In my previous article, eight or nine episodes into Dear Brother, I talked of how it provided a kind of subtle social commentary that was quite universal – or indeed quite specifically culturally relevant outside of Japan. Its talk of exclusive schools, “sororities”, social class and fitting in resonated with me in England, where a similarly exclusive and ultimately stratified-by-wealth tier of education exists; talk of how members of Seiran school’s sorority were promised contacts, partners and social status resonated with the fact and fiction of schools like Eton and Harrow, and by extension universities like Oxford and Cambridge. Dear Brother‘s drama, at its heart, was a drama about social mobility in public schools.
This has continued as I am now well over two-thirds into the series; even if the plotline of the sorority itself is increasingly giving way to a more personal drama involving protagonist Nanako and antagonist Miya over their relationships with a man called Henmi, the school-fiction aspects continue to rise to the forefront and provide the more universal and intriguing drama. These are generally only enough to sustain single episodes but the sense of continuity that these individual events gives – all focusing around first the efforts of other girls to force Nanako out of the sorority via psychological bullying and then physical acts and then Miya’s abuse of her position as a role model and authority figure – provides the socially-aware core which can drive the main plot. The rivalry over Henmi can only be taken beyond harsh words because Nanako’s life is dominated by Miya’s abused authority. That Miya essentially can destroy Nanako’s prospects at school with a word (shown by her humiliating eviction of a student from the sorority for being ill too often) forces Nanako into subservience; while the older girl’s control of the sorority is absolute, it is even more paramount for Nanako to stay on her good side because she is the social outsider at Seiran. If a student who “fits” and is otherwise popular can be ruined, one whose “suitability” for Seiran is already in question has no rights at all.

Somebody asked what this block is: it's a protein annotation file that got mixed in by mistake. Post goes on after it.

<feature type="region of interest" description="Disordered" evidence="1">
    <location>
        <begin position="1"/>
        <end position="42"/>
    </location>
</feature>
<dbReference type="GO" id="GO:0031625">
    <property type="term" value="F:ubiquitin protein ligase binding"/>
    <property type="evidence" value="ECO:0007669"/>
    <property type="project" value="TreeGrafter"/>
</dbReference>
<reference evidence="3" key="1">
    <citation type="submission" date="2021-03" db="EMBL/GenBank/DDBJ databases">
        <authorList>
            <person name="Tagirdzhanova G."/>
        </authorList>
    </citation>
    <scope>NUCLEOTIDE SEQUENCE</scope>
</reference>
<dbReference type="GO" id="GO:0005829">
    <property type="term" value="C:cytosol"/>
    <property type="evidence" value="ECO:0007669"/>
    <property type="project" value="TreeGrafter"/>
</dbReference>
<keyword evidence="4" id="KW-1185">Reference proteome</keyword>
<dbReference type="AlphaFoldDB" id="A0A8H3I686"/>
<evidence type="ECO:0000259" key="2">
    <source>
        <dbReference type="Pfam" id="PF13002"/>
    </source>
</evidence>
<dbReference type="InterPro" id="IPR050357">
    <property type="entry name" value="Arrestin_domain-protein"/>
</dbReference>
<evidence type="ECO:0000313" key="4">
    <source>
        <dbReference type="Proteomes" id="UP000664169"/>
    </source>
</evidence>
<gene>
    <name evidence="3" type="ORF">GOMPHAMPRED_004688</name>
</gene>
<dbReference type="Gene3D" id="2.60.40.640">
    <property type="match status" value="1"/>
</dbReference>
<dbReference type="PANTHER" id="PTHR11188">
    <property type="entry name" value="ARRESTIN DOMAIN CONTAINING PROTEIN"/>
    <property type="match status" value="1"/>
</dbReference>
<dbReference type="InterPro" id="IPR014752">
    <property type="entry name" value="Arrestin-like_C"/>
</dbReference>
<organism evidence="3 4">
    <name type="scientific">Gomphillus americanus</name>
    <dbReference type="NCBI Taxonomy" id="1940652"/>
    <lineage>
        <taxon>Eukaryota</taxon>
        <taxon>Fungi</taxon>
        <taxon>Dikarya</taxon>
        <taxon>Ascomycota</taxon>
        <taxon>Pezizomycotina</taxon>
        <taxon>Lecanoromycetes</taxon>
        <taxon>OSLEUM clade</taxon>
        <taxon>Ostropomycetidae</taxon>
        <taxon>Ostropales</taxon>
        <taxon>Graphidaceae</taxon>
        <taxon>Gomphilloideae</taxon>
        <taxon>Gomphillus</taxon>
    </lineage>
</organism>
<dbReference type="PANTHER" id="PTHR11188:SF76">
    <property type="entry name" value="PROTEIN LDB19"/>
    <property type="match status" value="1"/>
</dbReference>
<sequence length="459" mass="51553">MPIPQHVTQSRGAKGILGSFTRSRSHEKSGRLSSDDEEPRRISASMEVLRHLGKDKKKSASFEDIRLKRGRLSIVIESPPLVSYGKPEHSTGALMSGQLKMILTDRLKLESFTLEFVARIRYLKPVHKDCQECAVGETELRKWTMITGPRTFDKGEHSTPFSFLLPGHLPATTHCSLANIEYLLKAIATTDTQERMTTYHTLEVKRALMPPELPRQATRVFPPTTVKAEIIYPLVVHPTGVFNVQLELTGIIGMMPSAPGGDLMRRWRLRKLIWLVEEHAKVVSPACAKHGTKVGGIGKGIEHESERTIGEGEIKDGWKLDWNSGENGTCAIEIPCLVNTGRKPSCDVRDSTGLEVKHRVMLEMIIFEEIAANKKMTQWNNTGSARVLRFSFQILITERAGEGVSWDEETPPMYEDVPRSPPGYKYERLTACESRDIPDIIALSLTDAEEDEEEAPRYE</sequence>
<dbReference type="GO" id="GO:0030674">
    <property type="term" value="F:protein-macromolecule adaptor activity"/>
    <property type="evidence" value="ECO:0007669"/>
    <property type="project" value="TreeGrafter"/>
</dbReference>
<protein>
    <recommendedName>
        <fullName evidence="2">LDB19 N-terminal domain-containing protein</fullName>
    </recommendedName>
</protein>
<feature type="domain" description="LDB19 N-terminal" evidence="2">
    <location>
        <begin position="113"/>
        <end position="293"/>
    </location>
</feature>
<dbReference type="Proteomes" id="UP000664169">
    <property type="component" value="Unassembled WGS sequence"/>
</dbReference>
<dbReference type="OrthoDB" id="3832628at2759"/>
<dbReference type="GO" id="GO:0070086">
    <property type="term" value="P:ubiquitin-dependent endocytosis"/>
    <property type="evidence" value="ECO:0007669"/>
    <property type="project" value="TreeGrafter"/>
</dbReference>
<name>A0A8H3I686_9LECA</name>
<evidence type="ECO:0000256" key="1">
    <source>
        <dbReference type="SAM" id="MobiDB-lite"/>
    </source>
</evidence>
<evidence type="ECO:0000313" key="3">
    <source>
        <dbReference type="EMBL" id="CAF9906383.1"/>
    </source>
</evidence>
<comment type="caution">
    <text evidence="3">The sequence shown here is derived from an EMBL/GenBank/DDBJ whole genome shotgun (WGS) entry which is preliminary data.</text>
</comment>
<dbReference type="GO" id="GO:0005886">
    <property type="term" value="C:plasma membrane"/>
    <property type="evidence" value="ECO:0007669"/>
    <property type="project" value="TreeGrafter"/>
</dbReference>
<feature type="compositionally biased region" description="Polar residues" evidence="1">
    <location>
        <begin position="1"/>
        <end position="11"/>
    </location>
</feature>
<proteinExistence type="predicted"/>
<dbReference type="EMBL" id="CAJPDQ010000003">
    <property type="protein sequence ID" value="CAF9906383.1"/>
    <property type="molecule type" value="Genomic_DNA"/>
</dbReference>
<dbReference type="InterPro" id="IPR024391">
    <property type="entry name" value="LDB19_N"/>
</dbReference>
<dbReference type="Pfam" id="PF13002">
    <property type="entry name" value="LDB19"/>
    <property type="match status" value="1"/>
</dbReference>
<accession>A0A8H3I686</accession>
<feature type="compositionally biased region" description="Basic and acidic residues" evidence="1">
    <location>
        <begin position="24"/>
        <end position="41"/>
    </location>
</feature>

That every time Nanako tries to defy Miya’s most absurd orders (not writing to Henmi, for example) she is threatened and reminded of how tenuous her position is – and that she has no-one to explain this to – creates a low-key yet effective air of oppression by means of popularity. It is ultimately a believable situation; bullies with social privilege and influence in a school setting where it is assumed the older students are responsible role-models can act in this way. This ultimately comes to a head when Nanako and her friend Mariko are instructed to go on “holiday” with Miya; yet while Miya and the other seniors relax and play sport, the two first-years are left doing menial work. This then leads into Miya’s birthday, where the students of the sorority flaunt their wealth to buy ever-more lavish gifts – and Nanako, who is unable to do anything but make home-made cakes for her, is made to feel an outsider even if that is not warranted. This is the strength of Dear Brother – it communicates how powerless victims of bullying can be, especially in high-stress school environments where to admit there is a problem can be seen as a sign of weakness. Nanako’s reluctance to talk about her bullying to even her family or closest friend can be considered contrived in that it prolongs some plotlines – but it is if anything among the more believable aspects of the series not specifically because of any Japanese cultural relevance, but because it refers to observable behaviours.